Common Accidents at Home and School
Mention common accidents at home and school
An accident is something unexpected that may cause injury and sometimes lead to death. Accidents may be difficult to predict and prevent.
Below is a list of some common accidents at home and school:
- Bites e.g. snake bite, insect bite, scorpion bite and dog bite.
- Burns caused by hot liquids, cooking pot, lamps, hot food, steam, burning wood, charcoals and those caused by corrosive chemicals such as concentrated acids and strong alkalis.
- Falls, e.g. wall falls, tree falls, bed falling, etc.
- Cuts and scratches caused by knives, hoes, razor blades and other sharp objects.
- Choking caused by drinks, food or objects
- Electric shock due to unguarded electric outlets and lightning.
- Poisoning caused by taking chemicals and excessive intake of medicines.
- Foreign bodies in the eye, ear and nose
- Drowning which may occur in very small amount of water such as baths, ponds, pit latrines, wells and water tanks.
- Nose bleeding, bruises, suffocation, fainting etc.
A child crawling towards boiling water
Ways of Preventing Accidents at Home and School
Outline ways of preventing accidents at home and school
What do you understand by the term accident?
Answer the below
- Mention common accidents that can happen at home and school
- State the ways of preventing accidents
- How can you maintain peace and safety at home and school?
Ways of Maintain Safety at Home and School
Explain ways of maintain safety at home and school
Ways of preventing accidents at home and school include the following:
- Medicines and potential poisonous chemicals should be kept out of reach of children.
- Children should be monitored closely when playing.
- Sharp objects like broken bottles, razor blades and laboratory equipments should be well disposed of.
- Laboratory chemicals should be labelled and if possible appropriate warning signs should be indicated.
- One should not take medicine unless prescribed by the doctor.
- Bushes and tall grasses around the house should be cut to avoid harbouring snakes, bees and other dangerous animals.
- Students should observe and adhere to laboratory rules.
- Walls and trees that are at a risk of falling should be dismantled or cut down respectively.
- Flammable substances should be properly kept.
- Pits dug around the house should be buried. Pools should be drained if possible and all water storage containers should be properly covered.
- Avoid using charcoal to warm oneself during night when sleeping as continued inhalation of carbon monoxide from the charcoal may lead to death
- Burning candles should be put off when sleeping.
- Players should adhere to game rules.
- Laboratory doors should open outwards for easy exit in case of fire. Emergence door is also necessary for this case.
- Equipment like hoes, axes and knives should be properly kept
- Turn off all the gas taps after experiment.
Ways of maintaining peace and safety at home and school
- Avoid risk behaviours such as playing near deep ponds, playing with knives, alcoholism etc.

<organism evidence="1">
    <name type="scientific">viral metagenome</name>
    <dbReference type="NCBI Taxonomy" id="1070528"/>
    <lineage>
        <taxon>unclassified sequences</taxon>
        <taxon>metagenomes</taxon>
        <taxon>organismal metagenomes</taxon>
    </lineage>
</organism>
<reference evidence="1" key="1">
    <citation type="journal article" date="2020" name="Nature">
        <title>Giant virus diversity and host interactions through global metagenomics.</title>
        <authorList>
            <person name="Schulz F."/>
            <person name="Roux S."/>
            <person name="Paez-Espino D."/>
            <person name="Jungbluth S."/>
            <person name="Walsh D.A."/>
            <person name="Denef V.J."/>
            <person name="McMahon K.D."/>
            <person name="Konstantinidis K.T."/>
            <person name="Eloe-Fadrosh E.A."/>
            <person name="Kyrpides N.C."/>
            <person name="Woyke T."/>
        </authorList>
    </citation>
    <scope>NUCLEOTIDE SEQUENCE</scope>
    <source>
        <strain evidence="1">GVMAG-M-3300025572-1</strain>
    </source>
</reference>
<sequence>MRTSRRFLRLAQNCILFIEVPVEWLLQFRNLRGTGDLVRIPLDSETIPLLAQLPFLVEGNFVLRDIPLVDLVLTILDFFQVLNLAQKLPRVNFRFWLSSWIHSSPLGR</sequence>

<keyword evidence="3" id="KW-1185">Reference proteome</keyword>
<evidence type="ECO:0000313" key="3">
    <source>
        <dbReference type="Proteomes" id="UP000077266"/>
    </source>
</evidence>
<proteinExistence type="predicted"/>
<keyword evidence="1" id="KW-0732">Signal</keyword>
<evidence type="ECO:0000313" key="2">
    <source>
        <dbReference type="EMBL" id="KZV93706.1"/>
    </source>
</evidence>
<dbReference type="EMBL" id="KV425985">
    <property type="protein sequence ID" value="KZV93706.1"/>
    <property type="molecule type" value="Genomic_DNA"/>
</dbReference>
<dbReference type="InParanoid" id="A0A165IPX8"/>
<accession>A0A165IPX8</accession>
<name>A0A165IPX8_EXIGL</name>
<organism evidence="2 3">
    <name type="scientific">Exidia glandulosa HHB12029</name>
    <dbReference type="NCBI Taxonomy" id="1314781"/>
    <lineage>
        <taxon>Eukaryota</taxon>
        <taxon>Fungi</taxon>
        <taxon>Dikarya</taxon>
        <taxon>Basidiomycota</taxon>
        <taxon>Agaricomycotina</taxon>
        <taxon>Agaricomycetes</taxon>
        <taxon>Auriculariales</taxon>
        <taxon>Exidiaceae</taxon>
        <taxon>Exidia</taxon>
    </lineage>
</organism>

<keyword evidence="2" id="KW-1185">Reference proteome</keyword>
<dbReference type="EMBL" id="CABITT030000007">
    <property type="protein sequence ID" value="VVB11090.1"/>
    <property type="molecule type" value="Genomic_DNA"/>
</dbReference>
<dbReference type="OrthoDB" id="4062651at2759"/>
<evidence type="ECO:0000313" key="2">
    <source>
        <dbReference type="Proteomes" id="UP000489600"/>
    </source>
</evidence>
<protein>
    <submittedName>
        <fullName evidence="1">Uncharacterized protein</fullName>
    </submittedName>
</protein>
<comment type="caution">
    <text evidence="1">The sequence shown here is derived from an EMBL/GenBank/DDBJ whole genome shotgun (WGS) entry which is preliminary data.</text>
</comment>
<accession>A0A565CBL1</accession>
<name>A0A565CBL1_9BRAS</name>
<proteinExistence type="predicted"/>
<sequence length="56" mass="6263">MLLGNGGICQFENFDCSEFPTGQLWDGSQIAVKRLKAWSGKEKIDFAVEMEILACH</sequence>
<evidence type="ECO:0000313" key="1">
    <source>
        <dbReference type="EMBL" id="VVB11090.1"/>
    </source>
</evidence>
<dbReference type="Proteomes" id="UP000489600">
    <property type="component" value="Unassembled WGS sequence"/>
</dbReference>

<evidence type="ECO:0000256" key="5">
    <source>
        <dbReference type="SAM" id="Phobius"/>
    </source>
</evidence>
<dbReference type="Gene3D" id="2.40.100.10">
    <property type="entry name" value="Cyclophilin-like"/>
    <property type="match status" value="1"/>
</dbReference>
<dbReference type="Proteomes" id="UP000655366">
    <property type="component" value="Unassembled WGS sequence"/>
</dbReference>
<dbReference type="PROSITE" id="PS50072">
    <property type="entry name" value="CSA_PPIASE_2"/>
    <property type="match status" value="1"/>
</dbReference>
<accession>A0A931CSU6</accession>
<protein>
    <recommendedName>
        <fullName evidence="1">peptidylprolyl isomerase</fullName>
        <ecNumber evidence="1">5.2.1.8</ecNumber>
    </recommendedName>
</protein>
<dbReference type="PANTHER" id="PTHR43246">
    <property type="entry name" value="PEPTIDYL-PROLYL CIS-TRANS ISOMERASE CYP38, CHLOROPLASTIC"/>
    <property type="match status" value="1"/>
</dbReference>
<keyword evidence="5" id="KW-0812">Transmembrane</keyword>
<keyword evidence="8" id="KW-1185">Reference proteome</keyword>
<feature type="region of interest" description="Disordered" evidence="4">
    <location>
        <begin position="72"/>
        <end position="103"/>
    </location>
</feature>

- Dangerous things such as drugs should be kept away from children’s reach
- Report any dangerous event that someone engages in.
- Be positive and supportive to each other.
- Social problems occurring at home or school should be solved keenly.
- One should be good to him/herself.
- Parents should give their children education on how to live and interact with others.
The Terms “Waste” and Waste Disposal
Explain the terms “Waste” and waste disposal
Waste can be defined as unwanted materials or substances that are left after you have used something. Waste materials or substances are unwanted because the good part of them has been removed or it is not used.
Types of Waste
Identify types of waste
According to physical state, wastes can be classified as;
- Solid wastes
- Sludge wastes
- Liquid wastes
- Gaseous wastes
Visit dumping sites and industrial areas. List and classify the various types of wastes observed
- By their physical states
- As hazardous and non- hazardous wastes
- As recycled and non-recycled wastes.
Basic Principle of Waste Disposal
Outline basic principle of waste disposal
Proper Ways of Disposing Waste
Demonstrate proper ways of disposing waste
Effects of Poor Waste Disposal
Explain effects of poor waste disposal
The following are some of the effects of poor waste disposal;
- Produce bad odors
- Ruin the areas appearance
- Decomposing wastes produce flammable gas called methane and this may result to explosion of the gas which may cause a loss of material property and human life.
- Rain water drains through refuse and carry harmful substances to nearby streams and water used for drinking which may later lead to eruption of diseases like cholera and may kill organisms found in water
- Poor disposal of clinical wastes on land fill site may encourage bacterial breeding leading to possible infections in the area
- Unregulated dumps where waste is burned in the open can cause smoke and foul smelling air.
- Burning may also result into production of air pollutants which may affect the ozone layer and possible cause of respiratory diseases.
Answer the below;
- Mention the four types of wastes according to their physical states.